NFLers: if talents are in regression and salary's in ascension, watch out
Denver Broncos quarterback Peyton Manning was 'asked' by the Broncos to delete $4 million off his 2015 base salary of $19 million. (Chris Humphreys/USA TODAY Sports)
A harsh reality exists for so many veteran NFL players who sign huge new contracts: they aren't going to see all that money.
In many cases, not even close to it. Call it the cruel new circle of life in the NFL.
With shiny giraffes, zebras and lions singing happily in the background, it starts when a lucky group of established NFLers cash in with huge new deals at the start of the new league year. That is, in the second week of March.
Now you can buy that house for mom! Or that chromed-up pickup truck you always wanted to drive to your new vacation mansion!
But you'd better only spend guaranteed money, not promised money. Because odds are, in the new NFL, money that ain't guaranteed ain't gettin' deposited.
Two years ago, for instance, ESPN's John Clayton reported that in the two weeks leading up to the new league year, clubs dumped 73 players for savings of $288 million.
With ever greater frequency, after the hands are shaken, the hard feelings forsaken and the joyous signing-day news conference is held, the lucky player eventually is told he isn't quite that lucky. He isn't going to earn all the money.
Abruptly, prematurely, it all often ends as soon as 51 weeks later -- or a year and 51 weeks later, if you're lucky. Or two years and 51 weeks later, if you're more fortunate.
Why the 51-week intervals? Because it's 51 weeks into the new league year, and one week before the start of the next free-agency period and team salary-cap deadline, when teams usually ask you to restructure your monstrous contract. Or reduce it. Or even eat it, if they cut you.
That week is this week.
It happens with few exceptions if you haven't lived up to your big money. Sometimes even if you have.
It's in this way that the NFL's cruel circle of life concludes -- with annoying hyenas laughing and gnarly outcast lions licking their chops.
The start of the 2015 new league year and advent of another round of crazy free-agent signings starts next Tuesday at 4 p.m. ET.
As a fan, you're no doubt hoping your team signs a big-name free agent, right? Just don't bother poring over the lists of availables yet.
Plenty more names are sure to be added to those lists, as clubs continue to whack high-priced veterans with talents in regression and salaries in ascension.
If you're an NFL player, you're only sleeping well right now if you're still worth what you earn.
And that's their dilemma. Established, productive starters always want to be shown the money after their rookie contracts expire. It's what they play for, what they live for.
But the inescapable conundrum is, the richer the deal you get, the better you'd better perform -- in every year of that contract.
You must always be worth it.
The moment you're not, you'll be asked to take a pay cut. Or restructure your deal to move a chunk of the money you had coming this year to next year. Or your team will just make like David Spade's old SNL character and give you a brusk "BUH-bye."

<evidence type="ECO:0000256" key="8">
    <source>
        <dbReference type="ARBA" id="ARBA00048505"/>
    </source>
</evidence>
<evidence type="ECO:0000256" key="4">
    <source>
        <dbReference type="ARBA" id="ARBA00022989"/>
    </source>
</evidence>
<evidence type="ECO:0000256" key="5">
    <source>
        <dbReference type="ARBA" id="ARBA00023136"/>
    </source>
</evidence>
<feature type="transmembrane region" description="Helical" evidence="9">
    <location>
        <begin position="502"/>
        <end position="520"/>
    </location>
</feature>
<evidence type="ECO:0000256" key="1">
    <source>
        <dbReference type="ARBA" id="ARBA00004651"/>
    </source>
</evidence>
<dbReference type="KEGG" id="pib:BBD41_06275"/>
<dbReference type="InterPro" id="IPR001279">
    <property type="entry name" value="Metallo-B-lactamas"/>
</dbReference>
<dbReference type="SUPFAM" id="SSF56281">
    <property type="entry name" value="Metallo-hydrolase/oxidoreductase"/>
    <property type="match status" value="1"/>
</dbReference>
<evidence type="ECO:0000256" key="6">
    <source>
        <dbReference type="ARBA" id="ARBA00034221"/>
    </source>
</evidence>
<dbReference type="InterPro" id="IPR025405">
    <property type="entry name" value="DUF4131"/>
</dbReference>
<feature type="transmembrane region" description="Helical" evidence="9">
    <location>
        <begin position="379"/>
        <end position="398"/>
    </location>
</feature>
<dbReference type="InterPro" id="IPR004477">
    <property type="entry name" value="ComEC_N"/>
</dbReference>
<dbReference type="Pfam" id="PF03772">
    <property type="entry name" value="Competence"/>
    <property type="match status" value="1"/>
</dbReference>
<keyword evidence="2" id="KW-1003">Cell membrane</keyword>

No players are immune. This week we saw two of this decade's most prolific performers at their positions -- running back LeSean McCoy and quarterback Peyton Manning -- affected.
Peyton Manning, fercryinoutloud -- one year after throwing 55 touchdowns, and after throwing 131 TDs in three years in Denver -- was 'asked' by the Broncos to delete $4 million off his 2015 base salary of $19 million, but giving him the chance to earn it all back only if he leads Denver to a Super Bowl win.
Broncos general manager John Elway wanted Manning to eat even more, Mike Klis of the Denver Post reported.
As for McCoy, the Eagles traded him to Buffalo on Tuesday. His production tailed off as last season dragged on. In two fewer carries than he had the year before, McCoy gained nearly 300 fewer yards, and caught by far the fewest passes (28) of his six-year career.
Significantly, McCoy's salary is slated to zoom to a fully guaranteed $10.5 million this year, with unguaranteed salaries of $6.9 million and $7.6 million thereafter.
Informed speculation in Philly is that coach and football-ops boss Chip Kelly might have just cut McCoy this coming Tuesday if he couldn't have found a trade partner.
As teams throw more money at players, their patience grows thinner.
Two years ago this month the Dolphins dropped $100 million to sign WR Mike Wallace and LB Dannell Ellerbe. Who'd do that today? Think they'll see all that money?
Three years ago this month the Bucs spent $141 million ($72.5 million guaranteed) on WR Vincent Jackson, CB Eric Wright and G Carl Nicks. Wright and Nicks were out of the league by last summer.
Last March, under a new regime, the Bucs spent like crazy again: $10 million over two years on QB Josh McCown, $44 million over five years for DE Michael Johnson, $26.5 million over four years for CB Alterran Verner, $30 million over five years for OT Anthony Collins and $12 million over four years for DT Clinton McDonald.
The good it did: Tampa Bay finished last overall in the league, McCown was a bust and was cut, and reports say the Bucs might dump Collins or Johnson or both if they can't trade them.
Know that high-priced veterans unaffected aren't exactly singing Hakuna matata.
Because, as the song says, that means no worries for the rest of your days.